Thus perished Herzog, coward and tool, a victim of the very forces he himself had helped create.
And at the moment of his death, the masters he had cringed to and had served, sneering with scorn at him even in their mortal terror, were tremblingly descending the long metal ladder to the impregnable vaults of steel below.
THE STORMING OF THE WORKS.
Plunged into the abyss of mist and flame by the attack of the Air Trust epervier, Gabriel had abandoned himself for lost. Death, mercifully swift, he had felt could be his only fate; and with this thought had come no fear, but only a wild joy that he had shared this glorious battle, sure to end in victory! This was his only thought—this, and a quick vision of Catherine.
Then, as he hurtled down and over, whirling drunkenly in the void, all clear perception left him. Everything became a swift blur, a rushing confusion of terrible wind, and lurid light, and the wild roar of myriad explosions.
Came a shock, a sudden checking of the plunge, a long and rapid glide, as the DeVreeland stabilizer of the machine, asserting its automatic action, brought it to a level keel once more.
But now the engine was stopped. Gabriel, realizing that some chance still existed to save his life, wrenched madly at his levers.
“If I can volplane down!” he panted, sick and dizzy, “there may yet be hope!”
Hope! Yes, but how tenuous! What chance had he, coasting to earth at that low level, to avoid the detonating bombs, the aerial shrapnel being hurled aloft, the poisonous gas, the surface-fire?
Here, there and yonder, terrific explosions were shattering the echoes, as the Air Trust batteries swept the fog with their aeroplane-destroying missiles. Whither should he steer? He knew not. All sense of direction was lost, nor could the compass tell him anything. A glance at the barometric gauge showed him an altitude of but 850 feet, and this was decreasing with terrible rapidity.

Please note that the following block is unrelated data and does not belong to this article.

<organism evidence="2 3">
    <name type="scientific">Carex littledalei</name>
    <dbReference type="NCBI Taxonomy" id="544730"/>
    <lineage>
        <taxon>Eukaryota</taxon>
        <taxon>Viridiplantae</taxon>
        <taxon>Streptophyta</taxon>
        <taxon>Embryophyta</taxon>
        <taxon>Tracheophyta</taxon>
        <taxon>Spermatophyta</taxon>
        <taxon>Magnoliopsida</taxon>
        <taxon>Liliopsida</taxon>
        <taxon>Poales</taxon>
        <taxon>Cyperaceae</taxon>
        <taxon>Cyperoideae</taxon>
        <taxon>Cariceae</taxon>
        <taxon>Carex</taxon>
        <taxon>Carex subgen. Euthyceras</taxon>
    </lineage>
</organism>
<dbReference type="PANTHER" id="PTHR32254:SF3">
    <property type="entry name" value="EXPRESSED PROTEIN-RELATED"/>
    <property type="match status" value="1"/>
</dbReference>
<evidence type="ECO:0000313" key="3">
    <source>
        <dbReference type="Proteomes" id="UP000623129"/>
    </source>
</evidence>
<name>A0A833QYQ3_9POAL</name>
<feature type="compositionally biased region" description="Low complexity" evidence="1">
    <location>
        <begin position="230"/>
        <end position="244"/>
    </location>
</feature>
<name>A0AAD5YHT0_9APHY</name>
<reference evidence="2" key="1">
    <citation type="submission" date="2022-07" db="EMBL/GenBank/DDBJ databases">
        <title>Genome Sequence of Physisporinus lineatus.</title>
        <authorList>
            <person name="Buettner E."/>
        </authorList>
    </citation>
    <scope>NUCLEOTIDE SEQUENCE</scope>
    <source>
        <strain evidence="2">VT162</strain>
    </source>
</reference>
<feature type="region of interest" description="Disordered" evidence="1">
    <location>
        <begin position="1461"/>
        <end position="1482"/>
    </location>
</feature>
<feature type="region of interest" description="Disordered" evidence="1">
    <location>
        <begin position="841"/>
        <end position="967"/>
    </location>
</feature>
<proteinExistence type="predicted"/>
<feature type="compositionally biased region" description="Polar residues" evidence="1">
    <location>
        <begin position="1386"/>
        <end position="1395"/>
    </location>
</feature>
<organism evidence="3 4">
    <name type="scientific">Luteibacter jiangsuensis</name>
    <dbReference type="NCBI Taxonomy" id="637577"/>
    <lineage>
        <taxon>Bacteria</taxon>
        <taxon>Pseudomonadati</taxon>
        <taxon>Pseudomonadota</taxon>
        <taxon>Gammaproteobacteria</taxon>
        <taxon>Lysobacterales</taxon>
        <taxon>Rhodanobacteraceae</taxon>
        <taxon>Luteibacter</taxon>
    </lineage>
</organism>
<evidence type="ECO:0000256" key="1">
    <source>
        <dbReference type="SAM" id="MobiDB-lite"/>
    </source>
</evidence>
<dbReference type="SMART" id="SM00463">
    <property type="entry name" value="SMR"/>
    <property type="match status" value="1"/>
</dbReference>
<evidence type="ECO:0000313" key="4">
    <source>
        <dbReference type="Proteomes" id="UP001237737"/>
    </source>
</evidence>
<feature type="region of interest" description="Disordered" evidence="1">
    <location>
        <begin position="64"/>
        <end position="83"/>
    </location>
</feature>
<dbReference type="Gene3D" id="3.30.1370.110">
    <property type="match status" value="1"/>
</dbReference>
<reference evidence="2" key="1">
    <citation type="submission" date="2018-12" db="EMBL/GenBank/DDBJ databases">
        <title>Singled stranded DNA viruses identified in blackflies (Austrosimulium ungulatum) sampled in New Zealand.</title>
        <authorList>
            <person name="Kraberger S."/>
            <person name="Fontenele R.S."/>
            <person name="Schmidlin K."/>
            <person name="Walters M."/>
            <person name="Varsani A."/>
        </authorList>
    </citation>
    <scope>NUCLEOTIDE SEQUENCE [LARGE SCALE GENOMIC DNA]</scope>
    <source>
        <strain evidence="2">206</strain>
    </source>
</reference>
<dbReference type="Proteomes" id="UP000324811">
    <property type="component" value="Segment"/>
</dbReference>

Strive as he might, he could not check the swift descent.
“God send me a soft place to fall on!” he thought, grimly, still clinging to his machine and laboring to jockey it under control.
Close by, a thunderous detonation crashed through the mist. His machine reeled and swerved, then plunged more swiftly still. All became vague, to Gabriel—a dream—a nightmare!
Flung from the seat, he sprawled through treetops, caught himself, fell to a lower limb, slid off and landed among thick bushes; and through these came to earth.
The wrecked ’plane, whirling away and down, fell crashing into the river that rushed cascading by, and vanished in the firelit mist.
Stunned, yet half-conscious, Gabriel presently sat up and pressed his right hand to his head. His left arm felt numb and useless; and when he tried to raise it, he found it refused his will.